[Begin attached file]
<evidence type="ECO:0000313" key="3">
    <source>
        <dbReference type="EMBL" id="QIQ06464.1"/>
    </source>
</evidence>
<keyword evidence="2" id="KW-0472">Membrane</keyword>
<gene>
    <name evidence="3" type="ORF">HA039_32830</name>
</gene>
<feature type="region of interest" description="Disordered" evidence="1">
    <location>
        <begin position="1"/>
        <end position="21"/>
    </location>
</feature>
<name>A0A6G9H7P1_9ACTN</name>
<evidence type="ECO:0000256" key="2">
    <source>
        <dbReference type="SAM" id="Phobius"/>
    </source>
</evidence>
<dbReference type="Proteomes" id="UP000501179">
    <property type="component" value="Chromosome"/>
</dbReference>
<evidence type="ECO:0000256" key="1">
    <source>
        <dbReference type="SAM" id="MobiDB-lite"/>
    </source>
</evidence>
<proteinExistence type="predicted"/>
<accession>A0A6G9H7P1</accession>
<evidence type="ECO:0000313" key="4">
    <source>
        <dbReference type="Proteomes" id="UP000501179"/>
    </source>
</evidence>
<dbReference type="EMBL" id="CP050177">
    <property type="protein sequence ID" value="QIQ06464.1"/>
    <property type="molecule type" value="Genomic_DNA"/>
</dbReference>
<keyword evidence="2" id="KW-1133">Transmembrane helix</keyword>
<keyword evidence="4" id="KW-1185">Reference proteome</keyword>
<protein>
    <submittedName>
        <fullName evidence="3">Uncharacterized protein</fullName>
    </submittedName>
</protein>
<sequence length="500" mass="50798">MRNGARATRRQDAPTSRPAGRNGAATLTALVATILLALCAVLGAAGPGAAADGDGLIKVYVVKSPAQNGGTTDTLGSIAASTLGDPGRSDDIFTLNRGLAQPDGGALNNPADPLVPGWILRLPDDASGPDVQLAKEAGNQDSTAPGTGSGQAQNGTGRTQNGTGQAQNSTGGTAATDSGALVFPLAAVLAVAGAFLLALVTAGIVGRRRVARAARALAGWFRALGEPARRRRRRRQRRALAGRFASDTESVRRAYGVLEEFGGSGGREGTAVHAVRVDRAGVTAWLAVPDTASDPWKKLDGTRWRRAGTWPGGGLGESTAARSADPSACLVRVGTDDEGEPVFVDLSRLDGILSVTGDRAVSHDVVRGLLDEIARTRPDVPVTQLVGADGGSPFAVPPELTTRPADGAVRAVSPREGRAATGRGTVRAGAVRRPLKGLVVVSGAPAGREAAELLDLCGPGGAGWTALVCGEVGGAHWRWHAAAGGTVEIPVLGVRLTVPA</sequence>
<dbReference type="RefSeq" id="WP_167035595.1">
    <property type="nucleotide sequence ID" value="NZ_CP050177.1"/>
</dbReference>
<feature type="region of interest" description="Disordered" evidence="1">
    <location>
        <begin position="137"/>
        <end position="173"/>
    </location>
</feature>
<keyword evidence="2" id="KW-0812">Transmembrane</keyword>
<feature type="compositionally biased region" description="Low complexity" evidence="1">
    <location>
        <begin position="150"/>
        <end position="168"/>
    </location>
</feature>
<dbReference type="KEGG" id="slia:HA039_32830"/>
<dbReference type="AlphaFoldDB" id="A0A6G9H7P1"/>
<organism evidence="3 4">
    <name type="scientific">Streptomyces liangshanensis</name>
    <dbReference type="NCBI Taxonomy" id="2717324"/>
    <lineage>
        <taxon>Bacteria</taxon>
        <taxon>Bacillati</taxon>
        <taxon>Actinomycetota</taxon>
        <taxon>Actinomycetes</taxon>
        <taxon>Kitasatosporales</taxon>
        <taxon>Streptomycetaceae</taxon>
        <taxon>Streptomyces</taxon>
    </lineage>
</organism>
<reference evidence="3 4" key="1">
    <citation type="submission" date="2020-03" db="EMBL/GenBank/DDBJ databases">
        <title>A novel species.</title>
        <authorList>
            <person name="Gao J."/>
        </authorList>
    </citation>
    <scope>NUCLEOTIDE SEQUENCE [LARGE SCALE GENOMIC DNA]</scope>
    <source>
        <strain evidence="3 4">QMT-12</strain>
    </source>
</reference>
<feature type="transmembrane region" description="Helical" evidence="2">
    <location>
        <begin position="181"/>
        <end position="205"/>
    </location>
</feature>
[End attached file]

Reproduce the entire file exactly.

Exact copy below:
<evidence type="ECO:0000313" key="3">
    <source>
        <dbReference type="EMBL" id="QIQ06464.1"/>
    </source>
</evidence>
<keyword evidence="2" id="KW-0472">Membrane</keyword>
<gene>
    <name evidence="3" type="ORF">HA039_32830</name>
</gene>
<feature type="region of interest" description="Disordered" evidence="1">
    <location>
        <begin position="1"/>
        <end position="21"/>
    </location>
</feature>
<name>A0A6G9H7P1_9ACTN</name>
<evidence type="ECO:0000256" key="2">
    <source>
        <dbReference type="SAM" id="Phobius"/>
    </source>
</evidence>
<dbReference type="Proteomes" id="UP000501179">
    <property type="component" value="Chromosome"/>
</dbReference>
<evidence type="ECO:0000256" key="1">
    <source>
        <dbReference type="SAM" id="MobiDB-lite"/>
    </source>
</evidence>
<proteinExistence type="predicted"/>
<accession>A0A6G9H7P1</accession>
<evidence type="ECO:0000313" key="4">
    <source>
        <dbReference type="Proteomes" id="UP000501179"/>
    </source>
</evidence>
<dbReference type="EMBL" id="CP050177">
    <property type="protein sequence ID" value="QIQ06464.1"/>
    <property type="molecule type" value="Genomic_DNA"/>
</dbReference>
<keyword evidence="2" id="KW-1133">Transmembrane helix</keyword>
<keyword evidence="4" id="KW-1185">Reference proteome</keyword>
<protein>
    <submittedName>
        <fullName evidence="3">Uncharacterized protein</fullName>
    </submittedName>
</protein>
<sequence length="500" mass="50798">MRNGARATRRQDAPTSRPAGRNGAATLTALVATILLALCAVLGAAGPGAAADGDGLIKVYVVKSPAQNGGTTDTLGSIAASTLGDPGRSDDIFTLNRGLAQPDGGALNNPADPLVPGWILRLPDDASGPDVQLAKEAGNQDSTAPGTGSGQAQNGTGRTQNGTGQAQNSTGGTAATDSGALVFPLAAVLAVAGAFLLALVTAGIVGRRRVARAARALAGWFRALGEPARRRRRRRQRRALAGRFASDTESVRRAYGVLEEFGGSGGREGTAVHAVRVDRAGVTAWLAVPDTASDPWKKLDGTRWRRAGTWPGGGLGESTAARSADPSACLVRVGTDDEGEPVFVDLSRLDGILSVTGDRAVSHDVVRGLLDEIARTRPDVPVTQLVGADGGSPFAVPPELTTRPADGAVRAVSPREGRAATGRGTVRAGAVRRPLKGLVVVSGAPAGREAAELLDLCGPGGAGWTALVCGEVGGAHWRWHAAAGGTVEIPVLGVRLTVPA</sequence>
<dbReference type="RefSeq" id="WP_167035595.1">
    <property type="nucleotide sequence ID" value="NZ_CP050177.1"/>
</dbReference>
<feature type="region of interest" description="Disordered" evidence="1">
    <location>
        <begin position="137"/>
        <end position="173"/>
    </location>
</feature>
<keyword evidence="2" id="KW-0812">Transmembrane</keyword>
<feature type="compositionally biased region" description="Low complexity" evidence="1">
    <location>
        <begin position="150"/>
        <end position="168"/>
    </location>
</feature>
<dbReference type="KEGG" id="slia:HA039_32830"/>
<dbReference type="AlphaFoldDB" id="A0A6G9H7P1"/>
<organism evidence="3 4">
    <name type="scientific">Streptomyces liangshanensis</name>
    <dbReference type="NCBI Taxonomy" id="2717324"/>
    <lineage>
        <taxon>Bacteria</taxon>
        <taxon>Bacillati</taxon>
        <taxon>Actinomycetota</taxon>
        <taxon>Actinomycetes</taxon>
        <taxon>Kitasatosporales</taxon>
        <taxon>Streptomycetaceae</taxon>
        <taxon>Streptomyces</taxon>
    </lineage>
</organism>
<reference evidence="3 4" key="1">
    <citation type="submission" date="2020-03" db="EMBL/GenBank/DDBJ databases">
        <title>A novel species.</title>
        <authorList>
            <person name="Gao J."/>
        </authorList>
    </citation>
    <scope>NUCLEOTIDE SEQUENCE [LARGE SCALE GENOMIC DNA]</scope>
    <source>
        <strain evidence="3 4">QMT-12</strain>
    </source>
</reference>
<feature type="transmembrane region" description="Helical" evidence="2">
    <location>
        <begin position="181"/>
        <end position="205"/>
    </location>
</feature>